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Cambridge study of kidney cancer identifies that existing drugs could help fight renal cell carcinoma

The most comprehensive study of kidney cancer at single-cell level has found that existing drugs could be useful in treating renal cell carcinoma.

The disease, the seventh most common cancer in the UK, has a high mortality rate and is hard to detect.

Micrograph of renal cell carcinoma
Micrograph of renal cell carcinoma

But researchers from the Wellcome Sanger Institute, the University of Cambridge and Cambridge University Hospitals have identified that immune cells known as macrophages that express the gene IL1B as crucial to tumour development.

They say IL1B macrophages are a promising therapeutic target as this cell type has already been targeted using existing drugs that prevent lung cancer.

The researchers studied more than 270,000 single cells and 100 micro-dissections from 12 patients with kidney tumours using single-cell RNA sequencing and mapped the exact location of specific cells within tissues.

Dr Ruoyan Li, from the Wellcome Sanger Institute, first author of a study published in Cancer Cell, said: “Using both single-cell sequencing and spatial transcriptomics allowed us to discover not only what cell types were present in these renal cell carcinoma tumours, but how the cell types were organised in space. This approach meant we could pinpoint macrophages expressing the IL1B gene at the leading edges of tumours, acting almost like a vanguard for tumour growth.”

Three quarters of cases of this cancer and the majority of deaths are caused by clear cell renal cell carcinoma (ccRCC). The disease has a 50 per cent mortality rate, partly because three in five patients show no symptoms until the cancer is at a late stage.

Many RCC tumours form when both copies of the VHL gene are switched off, while a subset of patients have inherited kidney cancer, including Von Hippel-Lindau (VHL) disease - a genetic condition where one copy of the VHL gene is switched off from birth.

The second copy of VHL is usually switched off due to a common genetic event that often occurs in early life, leading to the formation of innumerable tumours.

Those with VHL disease typically suffer numerous and persistent tumours. Kidney tumours can be monitored and surgically removed before the cancer spreads, but new ones form and there is a limit to how many times patients can have surgery before they lose kidney function.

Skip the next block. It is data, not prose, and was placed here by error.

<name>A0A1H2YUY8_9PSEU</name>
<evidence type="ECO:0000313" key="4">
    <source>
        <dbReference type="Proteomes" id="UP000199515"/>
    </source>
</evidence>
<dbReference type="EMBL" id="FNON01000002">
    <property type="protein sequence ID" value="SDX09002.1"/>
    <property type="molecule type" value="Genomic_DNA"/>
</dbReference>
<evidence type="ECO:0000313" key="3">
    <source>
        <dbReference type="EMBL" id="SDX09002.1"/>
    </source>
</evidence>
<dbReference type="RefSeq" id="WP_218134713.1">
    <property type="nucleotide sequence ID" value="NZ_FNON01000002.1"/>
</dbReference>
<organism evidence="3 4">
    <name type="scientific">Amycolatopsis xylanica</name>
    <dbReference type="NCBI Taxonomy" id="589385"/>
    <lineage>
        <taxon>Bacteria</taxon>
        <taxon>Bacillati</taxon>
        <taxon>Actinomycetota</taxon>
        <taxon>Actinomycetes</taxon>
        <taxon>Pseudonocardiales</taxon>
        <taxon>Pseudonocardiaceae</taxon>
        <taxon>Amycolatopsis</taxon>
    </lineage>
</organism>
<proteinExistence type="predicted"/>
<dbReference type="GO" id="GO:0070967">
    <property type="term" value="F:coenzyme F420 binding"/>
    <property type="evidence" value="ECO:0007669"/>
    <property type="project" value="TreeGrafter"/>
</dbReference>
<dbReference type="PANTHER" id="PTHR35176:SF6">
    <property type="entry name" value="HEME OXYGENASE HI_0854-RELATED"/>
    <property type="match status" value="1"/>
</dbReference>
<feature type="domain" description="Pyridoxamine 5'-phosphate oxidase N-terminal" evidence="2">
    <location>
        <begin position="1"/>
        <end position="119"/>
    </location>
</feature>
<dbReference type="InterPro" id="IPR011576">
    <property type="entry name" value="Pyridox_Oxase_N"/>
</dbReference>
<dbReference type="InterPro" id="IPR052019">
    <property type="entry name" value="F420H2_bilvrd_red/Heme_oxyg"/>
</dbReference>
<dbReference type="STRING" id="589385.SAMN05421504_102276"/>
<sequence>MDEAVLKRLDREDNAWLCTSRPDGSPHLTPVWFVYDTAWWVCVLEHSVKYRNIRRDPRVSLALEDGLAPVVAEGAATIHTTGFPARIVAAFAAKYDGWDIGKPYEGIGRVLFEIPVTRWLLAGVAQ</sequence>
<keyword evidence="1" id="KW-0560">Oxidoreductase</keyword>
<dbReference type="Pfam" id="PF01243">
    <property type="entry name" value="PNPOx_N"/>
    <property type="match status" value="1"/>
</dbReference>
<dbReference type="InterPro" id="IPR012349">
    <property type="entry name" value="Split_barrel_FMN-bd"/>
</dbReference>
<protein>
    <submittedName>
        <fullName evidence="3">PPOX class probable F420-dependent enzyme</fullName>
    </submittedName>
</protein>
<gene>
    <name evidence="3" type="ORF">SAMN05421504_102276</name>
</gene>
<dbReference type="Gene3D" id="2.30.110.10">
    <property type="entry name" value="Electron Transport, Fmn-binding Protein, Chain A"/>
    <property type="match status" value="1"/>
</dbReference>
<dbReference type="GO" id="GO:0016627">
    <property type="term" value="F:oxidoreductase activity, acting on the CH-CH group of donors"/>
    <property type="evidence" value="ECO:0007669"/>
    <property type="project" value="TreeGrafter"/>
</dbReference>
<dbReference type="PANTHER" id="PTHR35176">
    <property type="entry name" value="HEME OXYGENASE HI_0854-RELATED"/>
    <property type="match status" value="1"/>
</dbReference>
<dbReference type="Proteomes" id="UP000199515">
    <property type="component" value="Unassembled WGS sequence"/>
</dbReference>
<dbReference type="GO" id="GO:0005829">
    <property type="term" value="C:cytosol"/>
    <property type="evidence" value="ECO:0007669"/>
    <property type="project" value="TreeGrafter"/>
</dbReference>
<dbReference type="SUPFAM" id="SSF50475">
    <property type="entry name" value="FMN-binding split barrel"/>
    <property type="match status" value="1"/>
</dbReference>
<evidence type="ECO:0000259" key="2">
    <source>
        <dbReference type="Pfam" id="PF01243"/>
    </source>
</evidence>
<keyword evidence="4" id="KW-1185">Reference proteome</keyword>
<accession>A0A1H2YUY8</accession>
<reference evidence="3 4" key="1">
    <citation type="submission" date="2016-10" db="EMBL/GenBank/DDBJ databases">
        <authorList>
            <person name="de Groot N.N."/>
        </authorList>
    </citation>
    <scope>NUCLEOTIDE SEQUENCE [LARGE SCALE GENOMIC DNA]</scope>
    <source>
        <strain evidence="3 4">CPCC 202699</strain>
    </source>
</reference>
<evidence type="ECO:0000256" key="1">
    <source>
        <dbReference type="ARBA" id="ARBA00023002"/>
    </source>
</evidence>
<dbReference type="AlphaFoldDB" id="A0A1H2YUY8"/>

John Hepworth, 62, a VHL patient with RCC, was diagnosed in 2013 at the age of 53 and is a trustee of the VHL UK/Ireland charity.

He said: “We’ve known for decades that there was something going on in our family history, that there was something wrong. Out of the last five generations directly linked to me, four of my family members have died in their forties, and the fifth died at 56.

“I made it to 53 until the disease presented itself, which is fairly late compared to some people. Since being diagnosed my sister and uncle have had genetic testing. While my wife and I don’t have children, my sister and my uncle do, and thankfully they were both negative. I take a lot of comfort knowing that after all these decades, it stops with me.”

The researchers plan clinical trials.

Dr Thomas Mitchell, a senior author of the study from the Wellcome Sanger Institute and the University of Cambridge, said: “I’m optimistic that targeting IL1B macrophages may provide us with a way to treat renal cell carcinomas without resorting to surgery.

“This will be particularly important for patients with VHL disease because we should be able to prevent tumours forming in the first place by focusing on their genetic roots, rather than waiting for them to grow and removing them. As is the case for all cancers, the earlier we can intervene the better.”

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